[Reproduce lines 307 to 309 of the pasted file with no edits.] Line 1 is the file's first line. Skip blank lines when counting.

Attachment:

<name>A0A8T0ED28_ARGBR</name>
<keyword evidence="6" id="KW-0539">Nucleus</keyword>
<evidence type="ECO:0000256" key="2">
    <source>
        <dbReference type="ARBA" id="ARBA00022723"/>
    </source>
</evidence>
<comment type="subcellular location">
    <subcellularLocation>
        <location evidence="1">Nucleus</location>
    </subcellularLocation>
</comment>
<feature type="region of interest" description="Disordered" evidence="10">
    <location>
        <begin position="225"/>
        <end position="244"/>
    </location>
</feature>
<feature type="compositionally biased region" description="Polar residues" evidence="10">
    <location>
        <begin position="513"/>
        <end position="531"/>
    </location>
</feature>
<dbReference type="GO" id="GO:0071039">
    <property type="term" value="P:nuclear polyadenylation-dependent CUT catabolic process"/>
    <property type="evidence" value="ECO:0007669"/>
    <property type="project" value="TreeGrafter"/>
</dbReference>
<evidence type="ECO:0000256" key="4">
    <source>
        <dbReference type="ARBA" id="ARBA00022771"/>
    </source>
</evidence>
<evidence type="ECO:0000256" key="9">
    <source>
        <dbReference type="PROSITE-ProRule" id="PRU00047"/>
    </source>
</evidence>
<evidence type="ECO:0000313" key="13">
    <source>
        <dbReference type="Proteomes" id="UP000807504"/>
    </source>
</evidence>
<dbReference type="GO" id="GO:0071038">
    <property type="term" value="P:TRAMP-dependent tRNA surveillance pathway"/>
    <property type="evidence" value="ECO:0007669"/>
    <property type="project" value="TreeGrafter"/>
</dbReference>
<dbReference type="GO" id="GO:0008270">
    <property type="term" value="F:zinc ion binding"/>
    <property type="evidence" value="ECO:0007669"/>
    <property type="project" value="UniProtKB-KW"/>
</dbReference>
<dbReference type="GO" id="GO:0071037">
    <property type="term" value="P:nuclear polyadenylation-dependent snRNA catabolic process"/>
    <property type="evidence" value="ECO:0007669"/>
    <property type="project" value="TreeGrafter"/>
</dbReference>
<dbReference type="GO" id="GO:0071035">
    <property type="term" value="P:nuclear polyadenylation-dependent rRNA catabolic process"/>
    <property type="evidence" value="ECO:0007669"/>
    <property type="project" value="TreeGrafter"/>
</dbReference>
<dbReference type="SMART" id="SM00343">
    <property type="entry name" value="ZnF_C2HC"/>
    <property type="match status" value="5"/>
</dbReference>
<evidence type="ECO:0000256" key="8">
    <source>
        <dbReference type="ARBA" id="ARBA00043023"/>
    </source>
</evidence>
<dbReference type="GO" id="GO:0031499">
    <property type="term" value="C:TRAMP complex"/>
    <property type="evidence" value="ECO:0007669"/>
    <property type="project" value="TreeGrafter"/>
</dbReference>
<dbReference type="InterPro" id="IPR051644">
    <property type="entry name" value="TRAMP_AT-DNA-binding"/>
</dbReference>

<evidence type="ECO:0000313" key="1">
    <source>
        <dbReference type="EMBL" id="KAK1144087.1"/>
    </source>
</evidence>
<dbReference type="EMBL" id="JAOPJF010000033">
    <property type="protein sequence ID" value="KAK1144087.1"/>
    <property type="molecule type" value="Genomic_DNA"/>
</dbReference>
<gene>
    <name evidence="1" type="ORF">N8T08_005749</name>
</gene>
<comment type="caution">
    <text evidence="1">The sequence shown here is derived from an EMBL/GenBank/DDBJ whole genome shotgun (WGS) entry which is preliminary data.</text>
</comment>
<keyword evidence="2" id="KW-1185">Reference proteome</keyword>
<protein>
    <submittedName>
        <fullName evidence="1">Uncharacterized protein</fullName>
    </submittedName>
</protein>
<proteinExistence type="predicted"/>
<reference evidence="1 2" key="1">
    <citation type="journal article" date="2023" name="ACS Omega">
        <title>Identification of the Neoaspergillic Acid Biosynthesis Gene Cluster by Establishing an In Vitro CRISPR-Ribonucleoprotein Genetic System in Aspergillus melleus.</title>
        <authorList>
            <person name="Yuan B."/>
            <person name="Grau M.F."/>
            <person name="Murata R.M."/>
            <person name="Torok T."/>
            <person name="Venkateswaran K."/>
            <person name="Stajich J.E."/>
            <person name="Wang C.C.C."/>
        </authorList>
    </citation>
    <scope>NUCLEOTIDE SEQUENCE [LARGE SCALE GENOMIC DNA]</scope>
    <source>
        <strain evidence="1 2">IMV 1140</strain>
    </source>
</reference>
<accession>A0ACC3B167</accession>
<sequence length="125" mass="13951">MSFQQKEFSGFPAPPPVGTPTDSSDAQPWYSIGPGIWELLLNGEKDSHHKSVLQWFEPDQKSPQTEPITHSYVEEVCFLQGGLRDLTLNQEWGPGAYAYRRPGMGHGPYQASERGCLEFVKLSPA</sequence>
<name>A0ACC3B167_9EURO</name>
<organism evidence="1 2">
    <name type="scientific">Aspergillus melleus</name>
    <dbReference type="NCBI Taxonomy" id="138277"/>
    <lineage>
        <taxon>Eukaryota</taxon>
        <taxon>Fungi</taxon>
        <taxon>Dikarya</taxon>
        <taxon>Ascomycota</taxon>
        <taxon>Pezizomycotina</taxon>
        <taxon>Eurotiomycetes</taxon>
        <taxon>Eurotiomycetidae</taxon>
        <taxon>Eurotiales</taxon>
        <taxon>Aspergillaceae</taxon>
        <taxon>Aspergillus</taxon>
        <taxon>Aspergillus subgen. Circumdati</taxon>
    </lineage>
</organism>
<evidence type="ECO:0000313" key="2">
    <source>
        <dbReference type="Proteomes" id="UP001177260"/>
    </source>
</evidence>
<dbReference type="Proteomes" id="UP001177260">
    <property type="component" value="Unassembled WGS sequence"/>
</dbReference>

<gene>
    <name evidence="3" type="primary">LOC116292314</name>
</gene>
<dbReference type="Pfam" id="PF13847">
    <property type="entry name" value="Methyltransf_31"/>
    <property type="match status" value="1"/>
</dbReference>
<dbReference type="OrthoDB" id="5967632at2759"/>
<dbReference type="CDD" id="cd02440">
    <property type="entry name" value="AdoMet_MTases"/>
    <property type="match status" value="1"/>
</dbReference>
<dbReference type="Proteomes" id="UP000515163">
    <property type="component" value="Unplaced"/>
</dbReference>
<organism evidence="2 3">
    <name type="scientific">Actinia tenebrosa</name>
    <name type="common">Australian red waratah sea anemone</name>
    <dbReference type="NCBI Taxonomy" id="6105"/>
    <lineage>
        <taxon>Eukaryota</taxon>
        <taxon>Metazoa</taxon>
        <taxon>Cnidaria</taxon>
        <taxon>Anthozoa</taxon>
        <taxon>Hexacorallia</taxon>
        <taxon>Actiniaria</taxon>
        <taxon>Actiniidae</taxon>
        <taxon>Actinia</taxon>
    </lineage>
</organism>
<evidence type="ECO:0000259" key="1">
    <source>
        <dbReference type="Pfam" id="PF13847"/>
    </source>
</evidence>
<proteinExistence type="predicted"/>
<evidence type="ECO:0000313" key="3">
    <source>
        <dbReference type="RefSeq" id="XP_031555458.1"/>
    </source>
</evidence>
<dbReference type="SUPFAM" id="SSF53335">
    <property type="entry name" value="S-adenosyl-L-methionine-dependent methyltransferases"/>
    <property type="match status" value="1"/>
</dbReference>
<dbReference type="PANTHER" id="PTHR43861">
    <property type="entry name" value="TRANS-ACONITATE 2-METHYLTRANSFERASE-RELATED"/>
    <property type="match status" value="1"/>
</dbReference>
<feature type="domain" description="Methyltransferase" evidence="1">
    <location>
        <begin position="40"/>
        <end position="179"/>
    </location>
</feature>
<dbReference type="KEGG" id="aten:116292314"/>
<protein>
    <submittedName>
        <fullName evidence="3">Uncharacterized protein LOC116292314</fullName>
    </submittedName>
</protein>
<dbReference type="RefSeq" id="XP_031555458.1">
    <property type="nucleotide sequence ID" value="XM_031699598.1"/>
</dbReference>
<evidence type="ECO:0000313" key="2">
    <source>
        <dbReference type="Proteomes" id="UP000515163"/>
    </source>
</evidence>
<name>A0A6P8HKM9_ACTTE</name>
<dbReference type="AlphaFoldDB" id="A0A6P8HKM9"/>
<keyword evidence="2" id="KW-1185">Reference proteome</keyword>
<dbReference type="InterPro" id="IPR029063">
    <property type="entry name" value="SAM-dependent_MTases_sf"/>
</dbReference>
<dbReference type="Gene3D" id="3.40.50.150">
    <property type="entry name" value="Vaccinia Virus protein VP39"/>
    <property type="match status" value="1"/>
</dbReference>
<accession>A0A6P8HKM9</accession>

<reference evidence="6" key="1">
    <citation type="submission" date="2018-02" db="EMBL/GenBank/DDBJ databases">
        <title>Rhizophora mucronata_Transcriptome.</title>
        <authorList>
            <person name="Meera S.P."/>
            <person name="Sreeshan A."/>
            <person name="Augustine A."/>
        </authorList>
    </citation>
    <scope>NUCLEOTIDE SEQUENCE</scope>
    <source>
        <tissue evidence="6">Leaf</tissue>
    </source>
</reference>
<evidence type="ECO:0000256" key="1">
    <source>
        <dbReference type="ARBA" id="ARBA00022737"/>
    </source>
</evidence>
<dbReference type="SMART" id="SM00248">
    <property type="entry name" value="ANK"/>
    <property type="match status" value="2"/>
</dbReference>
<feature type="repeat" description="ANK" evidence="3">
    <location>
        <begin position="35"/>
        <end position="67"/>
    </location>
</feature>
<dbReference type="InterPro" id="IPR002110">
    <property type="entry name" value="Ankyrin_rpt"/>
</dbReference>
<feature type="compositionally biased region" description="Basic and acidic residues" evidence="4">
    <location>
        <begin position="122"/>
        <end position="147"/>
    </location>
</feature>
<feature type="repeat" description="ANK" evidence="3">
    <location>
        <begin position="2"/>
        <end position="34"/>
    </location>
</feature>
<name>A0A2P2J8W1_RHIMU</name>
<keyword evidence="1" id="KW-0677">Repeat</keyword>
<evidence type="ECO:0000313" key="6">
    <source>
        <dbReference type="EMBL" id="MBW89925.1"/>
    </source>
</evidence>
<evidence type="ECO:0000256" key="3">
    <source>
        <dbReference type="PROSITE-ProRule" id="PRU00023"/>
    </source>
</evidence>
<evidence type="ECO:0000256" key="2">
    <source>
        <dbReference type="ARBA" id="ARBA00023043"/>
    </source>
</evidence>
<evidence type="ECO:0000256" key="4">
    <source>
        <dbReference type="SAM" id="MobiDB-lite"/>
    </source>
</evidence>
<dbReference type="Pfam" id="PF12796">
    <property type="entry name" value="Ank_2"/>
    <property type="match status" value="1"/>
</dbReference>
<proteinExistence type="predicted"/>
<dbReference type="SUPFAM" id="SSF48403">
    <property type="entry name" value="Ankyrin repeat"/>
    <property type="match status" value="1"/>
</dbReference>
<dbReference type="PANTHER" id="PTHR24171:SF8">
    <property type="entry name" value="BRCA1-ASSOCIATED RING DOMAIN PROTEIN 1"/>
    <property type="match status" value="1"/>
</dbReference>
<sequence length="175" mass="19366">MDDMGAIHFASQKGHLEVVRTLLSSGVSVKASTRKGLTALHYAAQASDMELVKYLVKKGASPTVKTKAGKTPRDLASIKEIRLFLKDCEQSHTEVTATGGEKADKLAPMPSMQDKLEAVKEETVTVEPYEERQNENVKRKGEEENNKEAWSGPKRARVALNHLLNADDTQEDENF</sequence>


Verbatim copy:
    <property type="match status" value="1"/>
</dbReference>
<sequence length="175" mass="19366">MDDMGAIHFASQKGHLEVVRTLLSSGVSVKASTRKGLTALHYAAQASDMELVKYLVKKGASPTVKTKAGKTPRDLASIKEIRLFLKDCEQSHTEVTATGGEKADKLAPMPSMQDKLEAVKEETVTVEPYEERQNENVKRKGEEENNKEAWSGPKRARVALNHLLNADDTQEDENF</sequence>